Jesus in the Mishnah, the Tosefta, & the Talmud.

Discussion about the New Testament, apocrypha, gnostics, church fathers, Christian origins, historical Jesus or otherwise, etc.
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Ben C. Smith
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Jesus in the Mishnah, the Tosefta, & the Talmud.

Post by Ben C. Smith » Sun Oct 04, 2020 1:03 pm

I have been collecting possible Jewish references to Jesus or to Christians for quite a while now, little by little. There is quite a bit of material. I am by no means through sorting and sifting, but I thought I would at least attempt to present the material in as cogent a way as possible.

First, I will simply offer a raw list of references. Second, I will comb through those references to find certain themes and then present those texts together for ease of reference. These themes will be presented over multiple posts, with links to each:
I may or may not add more posts and links as needed.

Ben.
Last edited by Ben C. Smith on Sun Oct 04, 2020 1:16 pm, edited 1 time in total.
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Ben C. Smith
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Re: Jesus in the Mishnah, the Tosefta, & the Talmud.

Post by Ben C. Smith » Sun Oct 04, 2020 1:04 pm

The following is a raw list of the passages in the Mishnah, the Tosefta, and the Talmud (in tractate order within each compilation; Jerusalem Talmud before Babylonian) which might be interpreted as referring to Jesus, to his disciples or other followers, or to his family. A tilde ~ in brackets [] means that the underlined word or phrase is replaced by another in some manuscripts; a plus sign + in brackets [] means that some manuscripts add a word or phrase at that spot:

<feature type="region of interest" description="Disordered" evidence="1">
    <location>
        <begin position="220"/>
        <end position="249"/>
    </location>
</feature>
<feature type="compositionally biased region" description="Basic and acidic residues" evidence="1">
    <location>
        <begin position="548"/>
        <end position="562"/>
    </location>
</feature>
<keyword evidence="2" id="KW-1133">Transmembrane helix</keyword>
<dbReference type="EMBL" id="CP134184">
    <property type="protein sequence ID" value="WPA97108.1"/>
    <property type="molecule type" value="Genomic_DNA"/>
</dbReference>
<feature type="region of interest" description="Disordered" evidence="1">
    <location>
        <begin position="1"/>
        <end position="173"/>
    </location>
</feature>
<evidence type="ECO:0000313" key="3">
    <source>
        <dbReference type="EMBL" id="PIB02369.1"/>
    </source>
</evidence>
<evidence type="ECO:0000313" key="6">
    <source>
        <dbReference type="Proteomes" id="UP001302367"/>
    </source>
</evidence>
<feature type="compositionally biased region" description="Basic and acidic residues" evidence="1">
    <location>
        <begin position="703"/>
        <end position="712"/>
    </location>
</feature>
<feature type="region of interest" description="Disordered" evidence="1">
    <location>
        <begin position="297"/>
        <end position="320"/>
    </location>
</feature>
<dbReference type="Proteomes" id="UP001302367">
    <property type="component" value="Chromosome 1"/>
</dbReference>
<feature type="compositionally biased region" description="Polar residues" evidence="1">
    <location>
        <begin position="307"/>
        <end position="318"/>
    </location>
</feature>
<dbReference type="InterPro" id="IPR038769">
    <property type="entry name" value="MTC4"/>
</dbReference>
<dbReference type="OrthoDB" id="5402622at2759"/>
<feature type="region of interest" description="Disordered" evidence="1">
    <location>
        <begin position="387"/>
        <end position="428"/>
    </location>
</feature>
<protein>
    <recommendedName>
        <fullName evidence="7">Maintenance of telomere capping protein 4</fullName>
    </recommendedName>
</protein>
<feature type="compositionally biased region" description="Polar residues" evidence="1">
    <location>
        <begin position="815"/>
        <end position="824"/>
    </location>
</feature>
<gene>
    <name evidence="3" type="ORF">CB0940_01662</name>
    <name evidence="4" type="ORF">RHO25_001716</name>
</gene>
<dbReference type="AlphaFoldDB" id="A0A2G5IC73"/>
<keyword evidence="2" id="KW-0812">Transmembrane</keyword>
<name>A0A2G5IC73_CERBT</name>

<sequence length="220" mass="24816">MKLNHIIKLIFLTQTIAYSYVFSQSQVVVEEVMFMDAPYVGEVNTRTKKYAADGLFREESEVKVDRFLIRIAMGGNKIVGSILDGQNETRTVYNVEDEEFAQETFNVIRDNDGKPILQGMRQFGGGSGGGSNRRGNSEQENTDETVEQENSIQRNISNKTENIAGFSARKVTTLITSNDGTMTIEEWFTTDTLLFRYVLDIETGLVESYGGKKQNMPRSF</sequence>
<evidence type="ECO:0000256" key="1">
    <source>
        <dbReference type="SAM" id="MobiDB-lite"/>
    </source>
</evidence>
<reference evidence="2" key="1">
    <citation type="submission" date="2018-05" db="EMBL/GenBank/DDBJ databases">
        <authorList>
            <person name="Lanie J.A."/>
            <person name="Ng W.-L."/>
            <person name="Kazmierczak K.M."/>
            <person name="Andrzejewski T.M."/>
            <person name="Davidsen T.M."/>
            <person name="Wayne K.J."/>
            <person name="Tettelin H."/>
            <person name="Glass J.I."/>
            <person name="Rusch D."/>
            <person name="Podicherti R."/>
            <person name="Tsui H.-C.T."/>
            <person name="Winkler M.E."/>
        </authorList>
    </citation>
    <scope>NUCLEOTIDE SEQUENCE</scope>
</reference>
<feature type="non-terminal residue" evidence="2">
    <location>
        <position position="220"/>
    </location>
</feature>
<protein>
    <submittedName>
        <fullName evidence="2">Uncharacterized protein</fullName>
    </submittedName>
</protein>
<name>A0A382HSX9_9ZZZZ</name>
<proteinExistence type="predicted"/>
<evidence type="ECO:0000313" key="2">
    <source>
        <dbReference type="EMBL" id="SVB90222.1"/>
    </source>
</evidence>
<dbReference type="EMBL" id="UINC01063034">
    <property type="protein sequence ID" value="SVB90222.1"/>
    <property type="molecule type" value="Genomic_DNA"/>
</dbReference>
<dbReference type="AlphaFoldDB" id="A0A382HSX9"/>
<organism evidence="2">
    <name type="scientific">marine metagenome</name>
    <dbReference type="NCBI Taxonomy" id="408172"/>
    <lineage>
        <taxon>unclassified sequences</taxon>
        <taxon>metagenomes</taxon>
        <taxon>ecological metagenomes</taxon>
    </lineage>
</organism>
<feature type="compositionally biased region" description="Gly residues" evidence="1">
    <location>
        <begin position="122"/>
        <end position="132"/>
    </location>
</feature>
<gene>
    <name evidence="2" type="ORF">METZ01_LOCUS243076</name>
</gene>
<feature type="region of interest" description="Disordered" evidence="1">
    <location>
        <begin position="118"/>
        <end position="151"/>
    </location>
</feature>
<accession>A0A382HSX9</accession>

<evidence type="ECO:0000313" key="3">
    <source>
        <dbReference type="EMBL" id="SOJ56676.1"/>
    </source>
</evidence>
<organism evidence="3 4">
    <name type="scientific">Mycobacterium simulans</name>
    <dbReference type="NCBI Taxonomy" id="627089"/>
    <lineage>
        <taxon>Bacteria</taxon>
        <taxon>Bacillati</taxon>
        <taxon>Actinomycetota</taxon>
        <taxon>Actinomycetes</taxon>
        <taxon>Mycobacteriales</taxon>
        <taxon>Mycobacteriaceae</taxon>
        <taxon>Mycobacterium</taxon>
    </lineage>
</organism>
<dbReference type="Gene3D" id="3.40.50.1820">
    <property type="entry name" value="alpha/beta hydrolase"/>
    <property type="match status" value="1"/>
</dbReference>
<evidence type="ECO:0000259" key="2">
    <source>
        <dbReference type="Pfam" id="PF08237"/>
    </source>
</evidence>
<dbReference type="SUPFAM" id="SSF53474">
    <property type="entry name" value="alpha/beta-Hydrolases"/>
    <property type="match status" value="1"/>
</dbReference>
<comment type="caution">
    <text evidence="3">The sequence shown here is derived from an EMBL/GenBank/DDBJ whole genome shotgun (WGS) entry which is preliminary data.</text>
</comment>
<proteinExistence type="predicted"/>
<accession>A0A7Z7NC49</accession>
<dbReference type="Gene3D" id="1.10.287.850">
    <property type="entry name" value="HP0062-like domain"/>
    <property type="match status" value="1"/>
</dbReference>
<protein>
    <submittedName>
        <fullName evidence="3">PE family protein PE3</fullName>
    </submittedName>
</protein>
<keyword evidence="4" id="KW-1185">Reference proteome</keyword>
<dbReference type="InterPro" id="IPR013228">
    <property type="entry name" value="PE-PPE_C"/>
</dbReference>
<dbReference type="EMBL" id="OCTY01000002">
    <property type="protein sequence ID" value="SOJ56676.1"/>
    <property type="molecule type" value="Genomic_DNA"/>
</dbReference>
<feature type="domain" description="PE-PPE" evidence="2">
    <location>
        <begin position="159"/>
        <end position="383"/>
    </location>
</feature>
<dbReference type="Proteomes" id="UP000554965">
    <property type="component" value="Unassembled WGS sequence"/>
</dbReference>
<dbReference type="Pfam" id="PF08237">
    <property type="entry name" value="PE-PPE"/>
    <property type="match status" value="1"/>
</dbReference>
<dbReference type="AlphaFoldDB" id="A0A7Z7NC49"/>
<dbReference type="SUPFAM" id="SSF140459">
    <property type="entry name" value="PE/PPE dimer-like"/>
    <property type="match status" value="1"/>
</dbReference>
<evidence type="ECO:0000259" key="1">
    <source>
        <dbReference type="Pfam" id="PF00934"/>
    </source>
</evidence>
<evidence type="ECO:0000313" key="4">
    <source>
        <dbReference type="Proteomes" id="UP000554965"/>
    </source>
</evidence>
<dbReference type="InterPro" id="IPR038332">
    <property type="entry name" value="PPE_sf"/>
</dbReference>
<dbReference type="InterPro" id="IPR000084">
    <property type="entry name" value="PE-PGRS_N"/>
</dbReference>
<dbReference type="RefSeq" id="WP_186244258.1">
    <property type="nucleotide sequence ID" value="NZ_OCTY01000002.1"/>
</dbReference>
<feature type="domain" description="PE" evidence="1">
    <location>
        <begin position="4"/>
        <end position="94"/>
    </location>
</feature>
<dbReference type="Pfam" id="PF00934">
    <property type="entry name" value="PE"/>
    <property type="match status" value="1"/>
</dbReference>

Mishnah

Mishnah, Yevamoth 4.13: 13 Who is deemed to be a bastard [מַמְזֵר] (= Deuteronomy 23.2)? “Anyone forbidden due to family relations.” This is the ruling of Rabbi Akiva. Shimon the Yemenite said, “The penalty for which is karet at the hands of heaven,” and the halakhah is in agreement with his view. And Rabbi Yehoshua said, “The penalty for which is death at the hands of the Court.” Rabbi Shimon ben Azzai said, “I found a scroll of genealogies in Jerusalem [מצאתי מגילת יוחסים בירושלים], and therein was written, ‘So and so [פְּלוֹנִי, pelо̄ni] is a bastard [מַמְזֵר, mamzer] from a married woman,’ which confirms the view of Rabbi Yehoshua.” If a man’s wife died, he is permitted to marry her sister. If he divorced her and then she died, he is permitted to marry her sister. If she was married to another man and died, he is permitted to marry her sister. If a man’s sister-in-law died, he may marry her sister. If he performed for her ḥaliṣah and then she died, he is permitted to marry her sister.

Tosefta

Tosefta, Shabbath 11.15: 15 Rabbi Eliezer condemns [cutting the flesh]; the Wise permit it. He said to them, “Did not ben Stada learn only in this way?” They said to him, “Are we to destroy all discerning people because of one fool?”

Tosefta, Sanhedrin 9.7: 7 Rabbi Meir used to say, “What is the meaning of, ‘For a curse of God is he that is hung’ (= Deuteronomy 21.23)? Two brothers, twins, who resembled each other. One ruled over the whole world; the other took to robbery. After a time the one who took to robbery was caught, and they crucified him on a cross. And every one who passed to and fro said, ‘It seems that the king is crucified.’ Therefore it is said, ‘A curse of God is he that is hung.’”

Tosefta, Sanhedrin 10.11: 11 In regard to all who are worthy of death according to the Torah, they do not use concealment against them, except in the case of the deceiver. How do they deal with him? They put two disciples of the wise in the inner chamber, and he sits in the outer chamber, and they light the lamp so that they shall see him and hear his voice. And thus they did to ben Stada in Lud; two disciples of the wise were chosen for him, and they [brought him to the Beth Din] and stoned him. ....